Risky business: doctors’ understanding of statisticsBMJ 2014; 349 doi: https://doi.org/10.1136/bmj.g5619 (Published 17 September 2014) Cite this as: BMJ 2014;349:g5619
- Christopher Martyn, freelance writer
Nearly 40 years ago the New England Journal of Medicine published a short survey of doctors’ understanding of the results of diagnostic tests.1 The participants, all doctors or medical students at Harvard teaching hospitals, were asked, “If a test to detect a disease whose prevalence is 1/1000 has a false positive rate of 5%, what is the chance that a person found to have a positive result actually has the disease, assuming that you know nothing else about the person’s symptoms or signs?” This wasn’t a very difficult question, which made the results all the more shocking. Fewer than a fifth of participants gave the correct answer, and most thought that the hypothetical patient had a 95% chance of having the disease.
Of course, this was a long time ago, and medical curriculums now contain much more in the way of statistics and probabilistic reasoning. You might expect that if the exercise were repeated today almost everyone would give the right answer. But you’d be wrong. Earlier this year a similar study was carried out, also in hospitals in the Boston area of Massachusetts, and the results were no better.2 Most doctors who were asked exactly the same question thought that the patient had a 95% chance of having the disease.
(In case you’re struggling, one way of thinking about the question is to imagine that 1000 people are given the test. Since the prevalence is one in 1000, one of these people will have the disease. But a false positive rate of 5% means that 50 people will have a positive test result. So the chance of someone with a positive test actually having the disease is one in 50.)
If you like, you can criticise these surveys for posing a question that’s not directly relevant to routine clinical practice. Doctors don’t generally work in circumstances where the background prevalence of disease is anywhere near as low as one in 1000. And they’re rarely in a position where they know nothing about a patient beyond a test result. So the predictive value of most diagnostic tests in everyday practice will be far higher than that featured in the survey question.
These criticisms may be fair, but they don’t disguise the broader point that most clinicians, whether working in primary care or hospital practice, have a poor understanding of concepts of risk and probability and that increasing exposure to statistics in undergraduate and postgraduate education hasn’t made much difference. This may not matter too much for doctors at the sharp end of clinical care, although diagnostic tests would surely be used more sparingly and more intelligently if their limitations were better appreciated. But, as was pointed out in a recent editorial in The BMJ about lowering the threshold for recommending statins, a substantial chunk of the core business of medicine is changing.3 When doctors offer a preventive drug or a screening test to large numbers of asymptomatic people they’re doing something quite different from treating a patient who has sought help because she is sick. They’re not so much doctors as life insurance salespeople, peddling deferred benefits in exchange for a small (but certainly not negligible) ongoing inconvenience and cost. In this new kind of medicine, not understanding risk is the equivalent of not knowing about the circulation of the blood.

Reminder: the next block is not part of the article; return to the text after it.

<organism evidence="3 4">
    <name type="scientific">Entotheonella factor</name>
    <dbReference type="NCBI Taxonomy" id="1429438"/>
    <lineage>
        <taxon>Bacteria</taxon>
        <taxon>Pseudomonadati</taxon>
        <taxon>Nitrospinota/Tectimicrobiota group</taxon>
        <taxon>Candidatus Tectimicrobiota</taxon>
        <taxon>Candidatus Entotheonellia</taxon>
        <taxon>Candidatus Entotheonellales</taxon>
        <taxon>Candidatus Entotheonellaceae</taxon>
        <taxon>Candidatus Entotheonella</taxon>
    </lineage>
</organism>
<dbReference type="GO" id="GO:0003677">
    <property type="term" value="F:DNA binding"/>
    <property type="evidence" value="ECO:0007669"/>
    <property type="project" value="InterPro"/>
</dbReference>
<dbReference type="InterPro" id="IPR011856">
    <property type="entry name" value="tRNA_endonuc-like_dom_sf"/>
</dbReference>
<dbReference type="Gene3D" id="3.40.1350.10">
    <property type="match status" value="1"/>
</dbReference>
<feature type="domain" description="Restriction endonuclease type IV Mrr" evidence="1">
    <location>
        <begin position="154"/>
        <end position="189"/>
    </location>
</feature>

A friend of mine, a woman in her early 60s, recently spent a night in hospital after an epistaxis that failed to stop. She was discharged the next day with advice that she should see her general practitioner, because her blood pressure readings had been high. Her GP also found her blood pressure to be high, lent her a machine so that she could check it at home herself, and, when this confirmed the earlier measurements, started antihypertensive drug treatment. Three months later, after a further series of checks at home showed continuing high blood pressure, her GP wanted to increase the dose. “Hang on,” said my friend, “these tablets aren’t working, yet you want me to take more of them. I don’t much like taking tablets, and I particularly dislike taking these, because they make me cough, which drives my husband to distraction. Is my blood pressure really so high that it has to be treated with drugs?” “Well, no,” replied the GP, “it’s only slightly raised, and since you don’t smoke and aren’t diabetic, your risk of cardiovascular disease probably isn’t very high anyway.”
This story of fuzzy thinking and muddled management isn’t unique. Whenever I’ve told it to anyone, they’ve always capped it with a similar story of their own. But it’s an unsatisfactory and wasteful way to practise preventive medicine. When patients are trying to come to an informed decision about whether a treatment is worthwhile for them, what matters is their absolute risk of the condition that we wish to prevent and the extent to which intervention reduces that risk. If we can’t equip ourselves to provide accurate numerical estimates of these risks and risk reductions, and communicate them clearly to patients, perhaps we shouldn’t be offering this sort of advice at all.
Cite this as: BMJ 2014;349:g5619
Competing interests: None declared.
Patient consent obtained.
Provenance and peer review: Commissioned; not externally peer reviewed.